(Due to some tragic events in my life (detailed below), I decided to skip a week with my "Weekly Top 5" series, but I'll be back with a new list next week.)
I've always dealt with grief by writing, whether as a way to take my mind off of the situation or to express my feelings about what's going on. This past week has been a complete roller coaster for me. Last Thursday, I welcomed my new baby niece to the world. This isn't my first rodeo in the uncle game, but this is the first child from my side of the family, so it's a little different. My parents were so excited to be grandparents, and it was truly a day for the Thomas family to celebrate. However, my dad informed me that my dog wasn't doing very well, he's been sick for a while now and things had gotten worse than I had thought. My dog has always been very high energy, and when I went to go see him, it was obvious that he just wasn't the same boy that I'd had for the last nine years.
Then, the next day, I took a mini road trip to Cleveland to be a groomsman in my buddy's wedding. It was an absolute blast, but come Monday, reality checked back in. My brother called me and told me I should probably make the hour long trip back to my parent's house because our dog was struggling to breathe and was fighting for his life. I arrived, and spent a few hours there with him. He could no longer stand under his own power, and he hadn't eaten and drank anything for several days. I knew his time was coming up. I prayed and just said "God, I know You're calling him home, just please make him comfortable until that happens." It was obvious he was in pain, but I didn't want to take him to a vet to put him to sleep. He was always scared of the vet's office, and I didn't want his last moments to be frightening. As a family, we agreed that we would wait until the next day, and if he didn't pass naturally, we would take him. People say it's the humane thing to do, but it was still hard for me. Luckily, I didn't have to deal with that. Early Tuesday afternoon, my boy Muldoon was called home.
I got him when he was a puppy with my own money, so I considered him to be my dog for several years until I moved out of my parents home and couldn't bring him with me, at which point he morphed into the family dog. I knew that I wanted to write something about him, but how do I tie this in with videogames? It didn't take long before I realized that he had been there through a lot of my favorite gaming moments.
I remember several nights playing Resident Evil 4 with him sleeping in my lap as a puppy. He always seemed really confused when something would startle me and I would jump, waking him up in the process, at which point I would have to calm him down to get him back to sleep. I hit a rough patch in my finances and wound up having to move back in with my parents back in 2010, where I stayed until I got married in 2012.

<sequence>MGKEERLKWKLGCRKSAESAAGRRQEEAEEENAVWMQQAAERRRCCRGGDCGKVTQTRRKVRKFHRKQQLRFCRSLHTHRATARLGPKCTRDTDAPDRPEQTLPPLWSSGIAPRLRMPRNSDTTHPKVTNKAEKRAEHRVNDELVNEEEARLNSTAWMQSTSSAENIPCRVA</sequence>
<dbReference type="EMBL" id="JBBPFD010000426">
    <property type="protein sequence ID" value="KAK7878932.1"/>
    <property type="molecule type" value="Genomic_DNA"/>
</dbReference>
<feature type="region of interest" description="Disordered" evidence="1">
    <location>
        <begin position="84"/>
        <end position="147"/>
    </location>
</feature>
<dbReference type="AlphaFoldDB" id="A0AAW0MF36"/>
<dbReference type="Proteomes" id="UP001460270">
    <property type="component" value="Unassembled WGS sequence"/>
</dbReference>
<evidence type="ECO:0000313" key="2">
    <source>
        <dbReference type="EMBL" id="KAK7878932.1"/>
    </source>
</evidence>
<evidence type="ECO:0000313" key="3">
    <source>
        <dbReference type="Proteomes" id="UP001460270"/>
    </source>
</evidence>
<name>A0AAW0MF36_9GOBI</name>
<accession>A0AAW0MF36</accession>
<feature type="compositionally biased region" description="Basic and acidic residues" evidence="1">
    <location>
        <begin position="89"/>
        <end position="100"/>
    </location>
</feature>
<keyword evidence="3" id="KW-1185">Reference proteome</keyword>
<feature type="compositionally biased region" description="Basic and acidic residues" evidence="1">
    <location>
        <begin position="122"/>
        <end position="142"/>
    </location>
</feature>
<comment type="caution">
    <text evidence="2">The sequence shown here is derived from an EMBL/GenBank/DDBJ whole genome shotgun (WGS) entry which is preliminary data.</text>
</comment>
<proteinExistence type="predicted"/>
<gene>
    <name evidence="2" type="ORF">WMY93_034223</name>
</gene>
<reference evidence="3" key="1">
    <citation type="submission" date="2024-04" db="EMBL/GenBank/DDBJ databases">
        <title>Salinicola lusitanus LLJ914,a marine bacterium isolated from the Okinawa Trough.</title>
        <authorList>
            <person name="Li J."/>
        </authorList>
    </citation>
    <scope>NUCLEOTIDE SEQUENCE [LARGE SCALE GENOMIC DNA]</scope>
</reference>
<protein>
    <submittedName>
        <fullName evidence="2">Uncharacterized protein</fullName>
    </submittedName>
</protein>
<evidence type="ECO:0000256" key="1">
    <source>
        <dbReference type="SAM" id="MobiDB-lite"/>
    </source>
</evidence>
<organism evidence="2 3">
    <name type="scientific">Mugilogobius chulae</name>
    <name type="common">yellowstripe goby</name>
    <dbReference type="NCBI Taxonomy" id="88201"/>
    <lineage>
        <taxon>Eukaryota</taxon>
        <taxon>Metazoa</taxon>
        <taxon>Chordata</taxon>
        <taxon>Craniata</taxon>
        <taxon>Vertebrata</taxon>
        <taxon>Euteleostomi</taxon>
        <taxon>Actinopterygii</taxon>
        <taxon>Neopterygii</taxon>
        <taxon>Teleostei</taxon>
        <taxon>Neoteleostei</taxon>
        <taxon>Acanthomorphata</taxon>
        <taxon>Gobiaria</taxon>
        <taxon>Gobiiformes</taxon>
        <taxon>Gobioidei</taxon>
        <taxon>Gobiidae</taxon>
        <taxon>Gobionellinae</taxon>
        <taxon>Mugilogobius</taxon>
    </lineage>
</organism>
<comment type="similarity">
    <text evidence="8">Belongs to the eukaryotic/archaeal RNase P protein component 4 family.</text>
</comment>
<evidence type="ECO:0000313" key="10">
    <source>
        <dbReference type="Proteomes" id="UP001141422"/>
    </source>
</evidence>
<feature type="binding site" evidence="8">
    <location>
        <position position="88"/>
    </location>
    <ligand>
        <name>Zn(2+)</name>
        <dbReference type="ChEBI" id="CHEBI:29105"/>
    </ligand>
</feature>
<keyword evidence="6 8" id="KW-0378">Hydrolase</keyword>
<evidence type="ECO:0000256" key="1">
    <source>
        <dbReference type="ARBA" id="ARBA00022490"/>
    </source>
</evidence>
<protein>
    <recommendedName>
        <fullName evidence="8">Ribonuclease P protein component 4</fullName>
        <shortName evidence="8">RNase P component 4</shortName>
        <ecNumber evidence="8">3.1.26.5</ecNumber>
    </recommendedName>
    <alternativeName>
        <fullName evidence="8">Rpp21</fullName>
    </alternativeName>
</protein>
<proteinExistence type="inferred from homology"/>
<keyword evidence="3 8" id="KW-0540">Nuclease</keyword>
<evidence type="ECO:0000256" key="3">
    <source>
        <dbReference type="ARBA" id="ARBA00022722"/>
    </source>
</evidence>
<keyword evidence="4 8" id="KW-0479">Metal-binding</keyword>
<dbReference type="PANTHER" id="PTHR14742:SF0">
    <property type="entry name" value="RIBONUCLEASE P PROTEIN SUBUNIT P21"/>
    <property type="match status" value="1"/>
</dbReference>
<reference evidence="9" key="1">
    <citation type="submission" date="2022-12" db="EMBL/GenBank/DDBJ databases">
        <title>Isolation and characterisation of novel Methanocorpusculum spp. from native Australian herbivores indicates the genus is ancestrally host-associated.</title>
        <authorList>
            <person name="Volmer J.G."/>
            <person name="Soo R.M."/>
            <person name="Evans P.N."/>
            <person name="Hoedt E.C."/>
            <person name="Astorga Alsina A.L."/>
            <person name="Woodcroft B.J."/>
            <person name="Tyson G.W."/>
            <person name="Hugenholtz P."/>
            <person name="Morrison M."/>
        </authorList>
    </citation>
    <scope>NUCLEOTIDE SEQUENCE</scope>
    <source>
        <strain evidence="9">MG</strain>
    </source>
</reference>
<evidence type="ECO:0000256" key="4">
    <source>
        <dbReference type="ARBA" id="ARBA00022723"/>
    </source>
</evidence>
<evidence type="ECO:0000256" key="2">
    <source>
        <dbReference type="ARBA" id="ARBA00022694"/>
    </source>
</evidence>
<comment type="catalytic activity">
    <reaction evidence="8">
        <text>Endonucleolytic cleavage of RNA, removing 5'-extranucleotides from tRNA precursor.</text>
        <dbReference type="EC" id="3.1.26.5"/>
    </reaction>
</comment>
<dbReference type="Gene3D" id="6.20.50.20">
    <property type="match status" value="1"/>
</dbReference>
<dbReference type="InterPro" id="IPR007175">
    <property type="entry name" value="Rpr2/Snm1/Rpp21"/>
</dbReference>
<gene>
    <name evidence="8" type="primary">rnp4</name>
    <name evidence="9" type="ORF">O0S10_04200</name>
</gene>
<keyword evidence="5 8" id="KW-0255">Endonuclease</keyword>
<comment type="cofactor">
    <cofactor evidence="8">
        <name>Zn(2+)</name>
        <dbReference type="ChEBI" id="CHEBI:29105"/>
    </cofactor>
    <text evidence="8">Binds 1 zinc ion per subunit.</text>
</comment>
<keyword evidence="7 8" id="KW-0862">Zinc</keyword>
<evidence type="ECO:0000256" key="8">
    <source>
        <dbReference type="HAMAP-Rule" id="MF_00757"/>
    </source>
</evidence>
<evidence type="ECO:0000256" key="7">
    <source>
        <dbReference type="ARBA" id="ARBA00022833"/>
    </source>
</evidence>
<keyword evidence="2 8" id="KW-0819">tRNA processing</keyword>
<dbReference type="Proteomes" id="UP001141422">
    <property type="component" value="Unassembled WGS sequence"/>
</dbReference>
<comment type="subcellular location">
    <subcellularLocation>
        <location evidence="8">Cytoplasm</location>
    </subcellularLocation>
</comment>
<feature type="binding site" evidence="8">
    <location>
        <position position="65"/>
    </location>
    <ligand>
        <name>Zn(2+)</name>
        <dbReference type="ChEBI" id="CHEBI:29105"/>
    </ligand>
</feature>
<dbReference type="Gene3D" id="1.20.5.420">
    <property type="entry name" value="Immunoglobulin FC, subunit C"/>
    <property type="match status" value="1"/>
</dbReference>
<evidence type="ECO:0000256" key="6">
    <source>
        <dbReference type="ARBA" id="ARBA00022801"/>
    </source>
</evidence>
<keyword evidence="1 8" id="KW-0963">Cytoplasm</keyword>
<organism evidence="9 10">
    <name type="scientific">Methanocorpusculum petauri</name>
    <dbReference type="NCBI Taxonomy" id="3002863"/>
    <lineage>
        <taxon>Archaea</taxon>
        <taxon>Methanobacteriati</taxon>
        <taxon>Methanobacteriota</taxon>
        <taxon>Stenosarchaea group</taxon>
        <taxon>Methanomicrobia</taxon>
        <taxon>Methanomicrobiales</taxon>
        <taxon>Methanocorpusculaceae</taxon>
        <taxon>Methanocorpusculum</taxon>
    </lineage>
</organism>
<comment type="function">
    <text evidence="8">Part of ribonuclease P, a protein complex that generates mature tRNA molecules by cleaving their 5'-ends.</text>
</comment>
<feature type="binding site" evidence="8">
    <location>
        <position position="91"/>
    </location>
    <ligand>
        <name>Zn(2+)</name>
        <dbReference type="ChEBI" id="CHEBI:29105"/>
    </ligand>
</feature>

My brother and I had a mutual game room, where I would spend my time playing a plethora of titles while my brother played Call of Duty with his clan. Every night, we would be sitting there gaming, with Muldoon laying on the couch next to me. He was there with me during the thousands of waves of Locust that I killed in Gears of War 3. He was there as I mined for material in Mass Effect 2. He was there when I spent hundreds of hours exploring the vast world of Skyrim. Granted, he spent most of the time napping on the couch while I did all the hard work, but he was there with me through it all.
When I met the woman that would become my wife, we decided to replay Borderlands together. We had already played the game before we met, but when we realized that we both had the same affection for the series, we started new characters and played with each other every night. We really bonded a lot during those late night sessions on Pandora, and we both give some credit to the series for our marriage. And guess who was sitting next to me during every second. You guessed it, Muldoon.
Unfortunately, I've dealt with death a lot in my life. They say a dog is man's best friend, and I really understand it now. I truly lost my best friend. It's going to be a bummer when I walk into my parent's house and he's not there to greet me with excitement. It's going to be a long time before I feel capable of having another dog, and while I already miss him an incredible amount, I know he's at peace now, and I'll always be thankful for the happiness he brought to my family.
Goodbye, Dooner. I love you, buddy.
Thanks for reading.